Kragha noted that prevailing market volatilities and geopolitical issues have exposed vulnerabilities in world’s energy mix, especially energy security, affordability and resilience of global supply. He noted that energy transition and security are important and must occur simultaneously for both objectives to be achieved.
According to him, energy security covers both uninterrupted access to energy and securing energy supplies at an affordable price, adding that the concern for Africa, especially in the short term, is the need to meet energy security.
“Russia-Ukraine conflict showed the need for short-term interventions to address the energy crisis alongside mid-to long-term goals of energy transition,” Kragha said.
Strategic trilemma facing energy industry in balancing both goals:
He said the trilemma of achieving decarbonization of existing operations, reinforcing energy supply security and ensuring price stability must be balanced.
Kragha said fossil fuels demand and products imports would grow over next two decades on the continent but would compound with growing urban population growth to result in increased pollution.
The Executive Secretary stated that sustainable transition to cleaner fuels remained imperative to address public health issues.
Ajibade said achieving Africa’s energy and climate goals means more than doubling energy investment, disclosing that the continent would need $190
billion each year from 2026 to 2030, with two-
third of the funding going to clean energy.
According to him, oil would continue to be an important source of energy for Africa, stressing however that its production and operation must be cleaner to keep with global standards.
He noted that reduction in gas flare, methane, changing power sources, increasing carbon capture use and storage, changing power sources and increasing energy efficiency must be prioritised.
Ajibade said a lasting solution to theft, subsidy, energy transition, supply chain issue and continuous importation of petroleum products should be a priority for the continent.
He said if Africa would meet growing energy demand, the supply of refined products within the continent has
to be expanded.
“While fossil fuels will continue to remain the major source of Africa’s energy demand, particularly through oil, it is expected that there will be a major shift towards a modern and cleaner energy mix.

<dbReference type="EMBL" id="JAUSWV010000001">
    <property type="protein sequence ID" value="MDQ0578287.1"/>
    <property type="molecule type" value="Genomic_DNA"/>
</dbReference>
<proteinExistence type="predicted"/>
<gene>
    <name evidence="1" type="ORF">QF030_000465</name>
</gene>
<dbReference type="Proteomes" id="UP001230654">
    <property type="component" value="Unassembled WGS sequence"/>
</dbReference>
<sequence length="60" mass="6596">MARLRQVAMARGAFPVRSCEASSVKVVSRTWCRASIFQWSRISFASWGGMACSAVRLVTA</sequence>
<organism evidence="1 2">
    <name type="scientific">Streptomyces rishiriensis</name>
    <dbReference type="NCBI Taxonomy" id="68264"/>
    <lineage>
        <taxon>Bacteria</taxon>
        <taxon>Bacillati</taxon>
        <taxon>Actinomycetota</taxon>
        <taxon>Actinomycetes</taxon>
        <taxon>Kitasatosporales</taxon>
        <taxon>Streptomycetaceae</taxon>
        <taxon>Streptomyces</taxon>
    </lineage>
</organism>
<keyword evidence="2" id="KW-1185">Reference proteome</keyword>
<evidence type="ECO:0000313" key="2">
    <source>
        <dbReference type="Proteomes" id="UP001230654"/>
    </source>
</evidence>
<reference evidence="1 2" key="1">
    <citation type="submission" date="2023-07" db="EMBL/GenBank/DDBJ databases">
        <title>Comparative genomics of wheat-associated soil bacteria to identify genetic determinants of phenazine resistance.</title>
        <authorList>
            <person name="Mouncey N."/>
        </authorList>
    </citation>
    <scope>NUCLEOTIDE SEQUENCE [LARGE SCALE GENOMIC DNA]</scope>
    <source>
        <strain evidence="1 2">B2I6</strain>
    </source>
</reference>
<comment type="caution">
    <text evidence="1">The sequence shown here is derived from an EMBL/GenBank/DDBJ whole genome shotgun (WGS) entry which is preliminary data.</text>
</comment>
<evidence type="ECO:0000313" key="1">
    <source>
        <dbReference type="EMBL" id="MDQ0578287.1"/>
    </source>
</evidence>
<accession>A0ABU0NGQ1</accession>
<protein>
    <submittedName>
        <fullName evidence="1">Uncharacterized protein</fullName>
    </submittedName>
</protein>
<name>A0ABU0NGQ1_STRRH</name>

African demand for Natural Gas and Renewables will increase significantly. Natural Gas would now begin to play the role of bridging between more polluting fossil fuels and zero-carbon technologies such as wind and solar energy. This is especially necessary for African nations where a full transition to renewable sources will be quite costly,” Ajibade said.
According to him, despite the promise of the African renewable market, risks on three levels continue to prevent many investors from committing their capital; macro, industry and transaction.”
Ibrahim noted that Africa remained the most affected in the global energy challenge, adding that sustainability being pursued as a global norm posed a concern to African countries.
According to him, African leaders must rethink differently otherwise energy security would be compromised by agendas which do not reflect the African situation.
“So when I’m told I have to have a bankable project before investors will come in, I tell you, most investors will never come. Think differently. . Ask yourself why must you rely on outsiders to be able to raise the funds to do what must be done?,” he said.
Ibrahim said while the rest of the west world pushes Africa to abandon energy subsidies, it won’t engage in such at the detriment of energy security as it remained the live wire of the economy.
Ibrahim noted that while the banks are being finalised and would be operational before the end of the year, Africans must be ready to finance the banks.
Ayuk stated that the over 600 million, who have no access to electricity, must be a priority, adding that African companies must fund energy security on the continent.
Altayyar noted that clean cooking must be a political, economic, and environmental priority, which must be supported by policies, backed by investments, and multi-sector partnerships.
According to him, supply chain, social cultural, economic and regulatory challenges continue to frustrate clean cooking in developing countries.
He bemoaned that apart from 4 million premature deaths which result from lack of clean cooking, the 2.6 billion people, who rely on solid fuel for cooking, spend a third of their income on fuel.